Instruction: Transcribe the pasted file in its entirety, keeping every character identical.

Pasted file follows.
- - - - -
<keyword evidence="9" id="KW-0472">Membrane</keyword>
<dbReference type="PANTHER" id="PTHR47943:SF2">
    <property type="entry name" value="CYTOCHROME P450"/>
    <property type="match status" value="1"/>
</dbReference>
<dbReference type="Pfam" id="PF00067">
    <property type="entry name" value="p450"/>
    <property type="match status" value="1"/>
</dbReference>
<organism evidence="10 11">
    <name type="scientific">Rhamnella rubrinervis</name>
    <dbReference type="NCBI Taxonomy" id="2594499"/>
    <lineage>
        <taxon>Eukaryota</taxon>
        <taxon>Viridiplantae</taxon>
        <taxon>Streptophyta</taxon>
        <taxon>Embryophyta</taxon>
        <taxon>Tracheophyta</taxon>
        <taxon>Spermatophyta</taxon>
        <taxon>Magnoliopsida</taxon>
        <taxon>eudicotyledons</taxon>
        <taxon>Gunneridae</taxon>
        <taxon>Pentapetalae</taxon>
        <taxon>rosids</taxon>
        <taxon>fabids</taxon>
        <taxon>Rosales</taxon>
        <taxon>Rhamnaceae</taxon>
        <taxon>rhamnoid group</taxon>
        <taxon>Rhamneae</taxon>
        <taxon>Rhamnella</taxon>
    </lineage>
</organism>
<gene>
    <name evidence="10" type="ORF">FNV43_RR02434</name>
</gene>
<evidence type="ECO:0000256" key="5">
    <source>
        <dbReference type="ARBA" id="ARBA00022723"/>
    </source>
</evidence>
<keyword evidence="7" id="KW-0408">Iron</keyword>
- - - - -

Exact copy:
<keyword evidence="9" id="KW-0472">Membrane</keyword>
<dbReference type="PANTHER" id="PTHR47943:SF2">
    <property type="entry name" value="CYTOCHROME P450"/>
    <property type="match status" value="1"/>
</dbReference>
<dbReference type="Pfam" id="PF00067">
    <property type="entry name" value="p450"/>
    <property type="match status" value="1"/>
</dbReference>
<organism evidence="10 11">
    <name type="scientific">Rhamnella rubrinervis</name>
    <dbReference type="NCBI Taxonomy" id="2594499"/>
    <lineage>
        <taxon>Eukaryota</taxon>
        <taxon>Viridiplantae</taxon>
        <taxon>Streptophyta</taxon>
        <taxon>Embryophyta</taxon>
        <taxon>Tracheophyta</taxon>
        <taxon>Spermatophyta</taxon>
        <taxon>Magnoliopsida</taxon>
        <taxon>eudicotyledons</taxon>
        <taxon>Gunneridae</taxon>
        <taxon>Pentapetalae</taxon>
        <taxon>rosids</taxon>
        <taxon>fabids</taxon>
        <taxon>Rosales</taxon>
        <taxon>Rhamnaceae</taxon>
        <taxon>rhamnoid group</taxon>
        <taxon>Rhamneae</taxon>
        <taxon>Rhamnella</taxon>
    </lineage>
</organism>
<gene>
    <name evidence="10" type="ORF">FNV43_RR02434</name>
</gene>
<evidence type="ECO:0000256" key="5">
    <source>
        <dbReference type="ARBA" id="ARBA00022723"/>
    </source>
</evidence>
<keyword evidence="7" id="KW-0408">Iron</keyword>